Yes, this is gibberish to the average person. All in all, it’s a technology that keeps a master list of everyone who has ever interacted with it.

So why does Benally want the Diné leaders to catch on?

One, Bitcoin believers say the future of crypto is bright and its technology will change how people conduct payments, banking and other financial transactions.

Two, the Navajo Nation continues to risk falling behind on technology and innovation.

“As Native Americans, we need to start understanding this data center (Bitcoin colocation hosting facilities) and this cryptocurrency,” Benally said, “and what we need to do on our part in, on Indian Country, to take advantage and get involved in this technology.”

And how would one explain this in Navajo to Diné elders?
There might be some misconceptions, but it could be explained as a na’ashjé’ii bitł’óól, béésh nitsékeesí, and awók’iz análdiłí.

Benally said it’d best be explained as atsiniltł’ish.

“We have to start educating ourselves,” Benally said. “If we do get involved, it’s going to help improve our economy.

“It’s going to help improve our welfare from an economic standpoint because right now, we are dealing with a lot of social ills and unemployment,” he explained. “Understanding this technology, it’s going to help our Nation move forward for generations to come.”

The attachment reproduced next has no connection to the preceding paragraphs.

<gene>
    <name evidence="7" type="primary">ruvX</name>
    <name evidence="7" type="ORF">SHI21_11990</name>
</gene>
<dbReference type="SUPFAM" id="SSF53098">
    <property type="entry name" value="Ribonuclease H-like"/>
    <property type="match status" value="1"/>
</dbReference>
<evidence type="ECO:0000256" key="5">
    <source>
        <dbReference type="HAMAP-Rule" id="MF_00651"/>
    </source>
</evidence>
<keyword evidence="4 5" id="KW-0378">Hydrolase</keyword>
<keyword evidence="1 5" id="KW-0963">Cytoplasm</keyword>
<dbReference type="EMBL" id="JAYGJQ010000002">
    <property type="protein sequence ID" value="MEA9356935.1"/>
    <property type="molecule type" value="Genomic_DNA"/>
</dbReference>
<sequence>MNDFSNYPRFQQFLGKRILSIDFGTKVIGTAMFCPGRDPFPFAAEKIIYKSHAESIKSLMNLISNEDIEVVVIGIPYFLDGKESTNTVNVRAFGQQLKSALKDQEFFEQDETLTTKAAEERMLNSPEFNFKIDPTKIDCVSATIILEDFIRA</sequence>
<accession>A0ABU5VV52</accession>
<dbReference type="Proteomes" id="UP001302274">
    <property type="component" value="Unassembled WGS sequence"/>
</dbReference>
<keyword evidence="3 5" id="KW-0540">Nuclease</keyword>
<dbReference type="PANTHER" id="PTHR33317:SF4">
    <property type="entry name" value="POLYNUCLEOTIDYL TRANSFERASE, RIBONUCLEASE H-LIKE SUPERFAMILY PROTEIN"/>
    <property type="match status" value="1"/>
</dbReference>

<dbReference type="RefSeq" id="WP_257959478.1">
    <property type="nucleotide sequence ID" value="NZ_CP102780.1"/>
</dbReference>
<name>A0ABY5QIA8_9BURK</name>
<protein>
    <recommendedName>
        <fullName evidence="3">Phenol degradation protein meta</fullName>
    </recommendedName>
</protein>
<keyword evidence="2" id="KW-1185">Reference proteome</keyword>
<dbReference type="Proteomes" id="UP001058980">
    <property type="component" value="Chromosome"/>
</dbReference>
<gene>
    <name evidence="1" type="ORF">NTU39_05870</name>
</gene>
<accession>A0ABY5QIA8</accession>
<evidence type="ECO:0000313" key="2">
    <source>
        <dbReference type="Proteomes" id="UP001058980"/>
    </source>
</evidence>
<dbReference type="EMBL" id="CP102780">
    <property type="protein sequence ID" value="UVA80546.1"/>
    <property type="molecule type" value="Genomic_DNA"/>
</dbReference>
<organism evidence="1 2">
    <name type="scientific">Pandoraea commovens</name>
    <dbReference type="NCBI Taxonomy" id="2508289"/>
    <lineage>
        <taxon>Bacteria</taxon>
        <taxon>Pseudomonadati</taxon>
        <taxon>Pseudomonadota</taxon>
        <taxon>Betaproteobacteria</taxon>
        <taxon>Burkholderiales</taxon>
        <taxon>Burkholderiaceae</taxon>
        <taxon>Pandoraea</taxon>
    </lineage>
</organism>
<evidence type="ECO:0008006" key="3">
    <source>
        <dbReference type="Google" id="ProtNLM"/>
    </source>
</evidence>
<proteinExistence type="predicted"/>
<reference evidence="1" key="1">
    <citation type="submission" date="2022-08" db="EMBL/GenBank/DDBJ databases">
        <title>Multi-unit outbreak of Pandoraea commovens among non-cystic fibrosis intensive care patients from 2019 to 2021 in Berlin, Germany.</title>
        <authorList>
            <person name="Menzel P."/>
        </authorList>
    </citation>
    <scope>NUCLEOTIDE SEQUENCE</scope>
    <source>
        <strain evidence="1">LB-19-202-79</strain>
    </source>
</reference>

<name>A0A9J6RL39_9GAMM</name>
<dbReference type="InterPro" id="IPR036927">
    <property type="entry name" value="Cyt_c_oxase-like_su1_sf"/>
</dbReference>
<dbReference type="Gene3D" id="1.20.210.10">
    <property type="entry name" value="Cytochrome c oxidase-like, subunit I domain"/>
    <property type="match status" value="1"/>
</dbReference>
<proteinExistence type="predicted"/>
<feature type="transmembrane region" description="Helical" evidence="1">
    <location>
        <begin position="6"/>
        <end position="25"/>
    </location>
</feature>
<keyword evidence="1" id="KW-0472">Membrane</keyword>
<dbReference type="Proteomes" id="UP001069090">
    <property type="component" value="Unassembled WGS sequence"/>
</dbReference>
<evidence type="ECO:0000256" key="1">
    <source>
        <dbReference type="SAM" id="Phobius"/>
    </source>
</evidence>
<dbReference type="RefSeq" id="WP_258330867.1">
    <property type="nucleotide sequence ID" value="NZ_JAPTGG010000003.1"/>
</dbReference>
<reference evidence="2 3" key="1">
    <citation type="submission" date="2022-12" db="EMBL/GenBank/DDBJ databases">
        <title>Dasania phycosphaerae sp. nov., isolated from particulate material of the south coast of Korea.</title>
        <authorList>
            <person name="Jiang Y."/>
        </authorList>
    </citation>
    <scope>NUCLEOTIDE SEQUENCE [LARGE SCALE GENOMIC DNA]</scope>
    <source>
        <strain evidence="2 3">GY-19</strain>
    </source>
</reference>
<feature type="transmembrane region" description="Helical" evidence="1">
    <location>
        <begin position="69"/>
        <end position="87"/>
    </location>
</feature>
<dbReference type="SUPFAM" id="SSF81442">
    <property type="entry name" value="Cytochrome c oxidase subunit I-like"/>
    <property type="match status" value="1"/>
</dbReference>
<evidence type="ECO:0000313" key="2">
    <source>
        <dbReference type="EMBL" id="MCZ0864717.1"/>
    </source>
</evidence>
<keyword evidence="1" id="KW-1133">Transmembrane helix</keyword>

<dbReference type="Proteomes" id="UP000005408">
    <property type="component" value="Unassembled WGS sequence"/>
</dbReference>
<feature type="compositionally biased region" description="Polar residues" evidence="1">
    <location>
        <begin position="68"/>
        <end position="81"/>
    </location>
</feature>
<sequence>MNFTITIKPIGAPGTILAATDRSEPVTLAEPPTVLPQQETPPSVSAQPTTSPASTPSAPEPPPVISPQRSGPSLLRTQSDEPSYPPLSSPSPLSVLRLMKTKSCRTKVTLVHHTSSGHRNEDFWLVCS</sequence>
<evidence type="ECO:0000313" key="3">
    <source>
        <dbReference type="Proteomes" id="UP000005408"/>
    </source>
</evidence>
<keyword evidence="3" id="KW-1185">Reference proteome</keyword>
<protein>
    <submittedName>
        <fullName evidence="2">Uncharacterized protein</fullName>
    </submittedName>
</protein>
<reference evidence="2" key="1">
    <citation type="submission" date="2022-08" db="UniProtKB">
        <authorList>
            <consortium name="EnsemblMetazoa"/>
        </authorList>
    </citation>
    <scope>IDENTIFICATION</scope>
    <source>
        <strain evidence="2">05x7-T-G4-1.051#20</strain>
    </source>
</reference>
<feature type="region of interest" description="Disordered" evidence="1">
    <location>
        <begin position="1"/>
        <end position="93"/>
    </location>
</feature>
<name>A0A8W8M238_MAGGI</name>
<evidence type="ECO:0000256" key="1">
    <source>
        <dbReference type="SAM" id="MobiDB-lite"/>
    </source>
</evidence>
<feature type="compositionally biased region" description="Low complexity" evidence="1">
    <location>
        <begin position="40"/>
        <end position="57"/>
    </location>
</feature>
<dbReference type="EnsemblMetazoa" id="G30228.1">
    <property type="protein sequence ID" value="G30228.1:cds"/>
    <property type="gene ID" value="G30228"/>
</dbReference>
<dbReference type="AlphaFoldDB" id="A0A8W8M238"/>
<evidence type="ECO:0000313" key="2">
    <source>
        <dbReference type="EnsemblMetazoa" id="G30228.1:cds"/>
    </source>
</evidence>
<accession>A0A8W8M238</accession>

Building data centers

While cryptocurrencies are soaring in value, they can crash. And they use astonishing amounts of electricity and other inducements.

For instance, mining is creating new blocks for the Bitcoin blockchain. And in return, those transactions will return rewards paid in Bitcoin.

But environmental damage from technology is overstated, according to giant tech companies with colossal-size data centers.

“Data centers, to me, is going to be the information system for certain areas,” Benally said. “We need to look into data centers. We need to look into blockchain because it’s not just only for the individual, but to improve the economy of our Nation, the Navajo people.

“Not just the government but the individual Navajo,” he said. “If we were to have data centers, we would be able to continue to survive so our kids, the next generation can be proud of us supporting our Nation by building data centers so they can have an economy 100 years from now.”

Benally added that while the Nation may be far away from the internet start-up and gadget hub and flaws and risks, it would have to hire the right team to bring this about so the Diné can mine cryptocurrency for a digital fortune.

“It’s going to benefit our Nation economically,” Benally added. “We’re going to generate money for ourselves, for us to survive, for us to begin wealth for ourselves because I’m tired of seeing a lot of our people suffering because they don’t have money. It’s very heartbreaking.”


About The Author

Krista Allen

Krista Allen, based in Kaibeto, is the assistant editor of the Navajo Times.